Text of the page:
Sitting in the dining hall and eating ice cream at 10 PM one night, my roommate excused herself from the table to get some cereal. When she was gone, one of the girls sitting with us laughed and said, “I don’t know how you live with her.” It was a good-natured joke, but also a good question, since we hadn’t met each other in person prior to the day we tried to shove all our belongings into the same college dorm.
As an older sister, I’m no stranger to sharing a bedroom. There were nights my sister and I stayed up arguing and crying, and there were nights we stayed up talking and laughing, but I knew that on any given night, I had another person’s feelings and temperament to take into account. That’s a huge responsibility to have to constantly remember, but it really does cultivate more patience, understanding, and respect for others.
Having a roommate
necessitates those same things, and I would argue that in order to live with someone outside of your own family, you need those virtues even more often and in greater amounts. It may sound oversimplified, but if you can dig deep and find that extra ounce of sympathy when your roommate’s alarm has been sounding off incessantly for ten minutes now and all you want to do is fall back asleep while you still can, you will survive dorm life. I promise it can truly be that easy.
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It can also be really, really hard. I’ve seen that; I’ve witnessed the fall-out of two girls who seemed to be instantly best friends on move-in day but quickly spiraled down into complete strangers by Thanksgiving break. They are both really nice girls and are happy now to be rooming with other friends. I don’t doubt that they have plenty of patience and understanding. For some reason, they just weren’t clicking together after all.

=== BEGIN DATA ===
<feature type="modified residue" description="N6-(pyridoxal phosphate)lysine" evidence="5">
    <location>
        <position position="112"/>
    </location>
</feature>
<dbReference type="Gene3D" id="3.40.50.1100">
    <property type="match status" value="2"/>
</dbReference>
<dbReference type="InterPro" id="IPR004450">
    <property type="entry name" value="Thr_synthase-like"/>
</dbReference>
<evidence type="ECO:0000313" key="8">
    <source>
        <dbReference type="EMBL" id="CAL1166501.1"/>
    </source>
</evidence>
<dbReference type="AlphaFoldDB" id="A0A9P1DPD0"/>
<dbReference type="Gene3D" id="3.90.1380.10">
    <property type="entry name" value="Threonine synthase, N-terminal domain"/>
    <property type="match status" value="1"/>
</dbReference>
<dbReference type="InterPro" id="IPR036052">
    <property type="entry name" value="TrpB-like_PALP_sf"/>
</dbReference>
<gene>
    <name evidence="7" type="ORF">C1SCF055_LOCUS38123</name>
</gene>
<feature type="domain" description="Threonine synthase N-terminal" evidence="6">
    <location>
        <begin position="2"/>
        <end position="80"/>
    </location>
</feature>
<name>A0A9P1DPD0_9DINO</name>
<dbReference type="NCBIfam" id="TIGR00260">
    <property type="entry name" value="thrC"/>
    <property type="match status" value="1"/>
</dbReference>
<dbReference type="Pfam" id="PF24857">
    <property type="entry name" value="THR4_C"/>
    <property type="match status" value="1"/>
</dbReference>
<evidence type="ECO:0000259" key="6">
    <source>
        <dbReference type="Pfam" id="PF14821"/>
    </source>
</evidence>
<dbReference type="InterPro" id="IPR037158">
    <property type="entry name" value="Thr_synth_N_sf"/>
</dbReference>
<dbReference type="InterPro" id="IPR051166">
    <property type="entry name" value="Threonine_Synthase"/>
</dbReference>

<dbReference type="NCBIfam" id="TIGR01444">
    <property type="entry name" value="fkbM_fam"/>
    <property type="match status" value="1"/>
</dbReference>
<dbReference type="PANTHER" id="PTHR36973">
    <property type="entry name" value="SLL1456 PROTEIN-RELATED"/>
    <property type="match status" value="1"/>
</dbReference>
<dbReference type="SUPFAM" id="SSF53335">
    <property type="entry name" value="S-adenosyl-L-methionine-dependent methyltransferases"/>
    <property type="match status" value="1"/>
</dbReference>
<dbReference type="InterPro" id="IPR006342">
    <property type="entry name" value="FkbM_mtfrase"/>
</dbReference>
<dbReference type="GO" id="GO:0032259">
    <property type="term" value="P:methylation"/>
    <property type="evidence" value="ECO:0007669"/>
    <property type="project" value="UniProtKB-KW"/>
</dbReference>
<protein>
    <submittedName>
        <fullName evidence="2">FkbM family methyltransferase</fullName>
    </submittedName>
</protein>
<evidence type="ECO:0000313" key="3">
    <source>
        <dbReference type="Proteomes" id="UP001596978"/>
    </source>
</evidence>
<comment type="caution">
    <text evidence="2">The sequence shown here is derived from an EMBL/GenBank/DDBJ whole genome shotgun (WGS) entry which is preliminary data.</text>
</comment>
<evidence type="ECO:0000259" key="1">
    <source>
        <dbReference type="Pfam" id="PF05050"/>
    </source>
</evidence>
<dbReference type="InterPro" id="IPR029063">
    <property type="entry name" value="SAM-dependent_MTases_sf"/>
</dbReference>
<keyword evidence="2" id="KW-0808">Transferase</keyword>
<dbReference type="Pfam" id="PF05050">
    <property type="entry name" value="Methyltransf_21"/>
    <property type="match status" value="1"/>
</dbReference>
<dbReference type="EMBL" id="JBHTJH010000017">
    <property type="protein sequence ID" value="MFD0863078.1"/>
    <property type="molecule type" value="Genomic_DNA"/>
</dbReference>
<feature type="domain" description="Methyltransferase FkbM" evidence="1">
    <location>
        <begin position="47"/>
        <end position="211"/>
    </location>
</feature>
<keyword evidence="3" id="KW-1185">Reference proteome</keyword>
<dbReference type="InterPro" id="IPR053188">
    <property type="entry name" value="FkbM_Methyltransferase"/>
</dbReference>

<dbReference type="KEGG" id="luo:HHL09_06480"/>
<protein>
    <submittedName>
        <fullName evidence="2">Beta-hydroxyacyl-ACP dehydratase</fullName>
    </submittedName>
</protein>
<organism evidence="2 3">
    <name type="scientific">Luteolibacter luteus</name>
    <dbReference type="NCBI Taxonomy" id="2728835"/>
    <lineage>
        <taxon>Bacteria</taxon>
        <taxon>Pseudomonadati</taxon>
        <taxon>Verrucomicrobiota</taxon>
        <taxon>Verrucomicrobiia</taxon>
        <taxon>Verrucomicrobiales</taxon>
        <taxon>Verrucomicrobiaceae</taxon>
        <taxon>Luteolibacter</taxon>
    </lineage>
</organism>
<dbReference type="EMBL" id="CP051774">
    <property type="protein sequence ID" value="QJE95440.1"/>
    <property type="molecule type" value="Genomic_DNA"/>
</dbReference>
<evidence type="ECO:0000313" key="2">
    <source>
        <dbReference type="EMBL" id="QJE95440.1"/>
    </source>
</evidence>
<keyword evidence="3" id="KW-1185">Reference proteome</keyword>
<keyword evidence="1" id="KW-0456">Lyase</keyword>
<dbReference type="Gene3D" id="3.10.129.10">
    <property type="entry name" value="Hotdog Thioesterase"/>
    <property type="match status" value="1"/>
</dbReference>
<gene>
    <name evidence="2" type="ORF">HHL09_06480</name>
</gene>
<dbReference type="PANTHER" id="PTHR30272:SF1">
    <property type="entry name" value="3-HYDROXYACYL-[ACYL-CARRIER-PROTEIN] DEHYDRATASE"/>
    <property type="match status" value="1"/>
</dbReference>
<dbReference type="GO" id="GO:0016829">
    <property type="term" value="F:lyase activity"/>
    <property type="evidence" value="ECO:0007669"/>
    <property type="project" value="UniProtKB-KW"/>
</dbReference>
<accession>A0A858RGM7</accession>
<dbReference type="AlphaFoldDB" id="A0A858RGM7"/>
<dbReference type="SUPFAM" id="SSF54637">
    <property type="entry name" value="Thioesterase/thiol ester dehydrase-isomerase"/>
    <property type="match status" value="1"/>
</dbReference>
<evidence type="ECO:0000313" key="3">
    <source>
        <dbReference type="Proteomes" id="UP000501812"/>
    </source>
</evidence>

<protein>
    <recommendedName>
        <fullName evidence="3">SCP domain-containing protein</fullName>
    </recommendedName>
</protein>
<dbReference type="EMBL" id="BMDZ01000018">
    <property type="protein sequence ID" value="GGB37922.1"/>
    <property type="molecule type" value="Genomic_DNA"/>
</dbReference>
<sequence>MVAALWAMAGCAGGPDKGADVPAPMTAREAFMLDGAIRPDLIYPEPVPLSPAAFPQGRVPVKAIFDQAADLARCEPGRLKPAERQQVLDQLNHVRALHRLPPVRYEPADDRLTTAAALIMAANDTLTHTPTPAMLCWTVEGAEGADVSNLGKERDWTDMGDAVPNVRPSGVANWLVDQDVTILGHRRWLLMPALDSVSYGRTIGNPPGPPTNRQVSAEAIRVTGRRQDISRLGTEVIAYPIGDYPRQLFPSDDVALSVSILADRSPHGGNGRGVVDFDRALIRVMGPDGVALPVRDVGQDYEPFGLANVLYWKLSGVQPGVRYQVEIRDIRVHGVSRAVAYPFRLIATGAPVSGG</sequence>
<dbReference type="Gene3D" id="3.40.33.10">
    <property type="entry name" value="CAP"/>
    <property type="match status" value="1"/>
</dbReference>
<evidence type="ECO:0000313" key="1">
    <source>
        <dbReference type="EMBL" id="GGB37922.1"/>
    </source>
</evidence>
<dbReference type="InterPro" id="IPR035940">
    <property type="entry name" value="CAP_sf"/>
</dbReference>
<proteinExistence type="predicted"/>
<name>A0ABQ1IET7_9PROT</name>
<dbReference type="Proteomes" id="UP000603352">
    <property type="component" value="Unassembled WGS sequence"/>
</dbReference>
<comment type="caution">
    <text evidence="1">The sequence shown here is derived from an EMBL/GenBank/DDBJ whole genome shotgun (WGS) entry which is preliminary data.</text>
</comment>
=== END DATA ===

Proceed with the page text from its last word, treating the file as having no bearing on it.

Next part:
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In contrast, my roomie and I genuinely have it figured out. We’re in and out of the room a lot, always careful to find the balance between alone time and time spent just hanging out together. We’re not nosy or intrusive about each other’s plans or problems, but we care enough to know that we can always count on each other to talk or listen when we need it most. We never tried to force the friendship, and I think that’s the secret ingredient.
Jessie was not my friend from the beginning, and I have zero regrets about that. We had talked and texted a little after seeing we matched each other on the UGA roommate
search and questionnaire, and we shared the same excitement over starting college, but we didn’t know each other. It seemed weird to try to cram everything into the first few weeks when we’d be spending months sleeping six feet from each other.
So we decided our policy was simply honesty. If something upsets you or angers you or makes you uncomfortable, confess it and talk through it. If you need help with something or want to borrow something, ask. Our friendship didn’t really come from both of us being in Honors or our shared love of Taylor Swift songs or the strong homesickness we both felt in the beginning. It came from leaving the room to talk on the phone when we knew it’d be a long call, or saying good morning even when we were still only half-awake and probably looked like sea monsters.
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The typical college student will settle into her dorm and expect to have her life completely changed by her new roommate. She expects to find a confidante, a sister, a best friend, and a future bridesmaid. But I know now that just a roommate is plenty.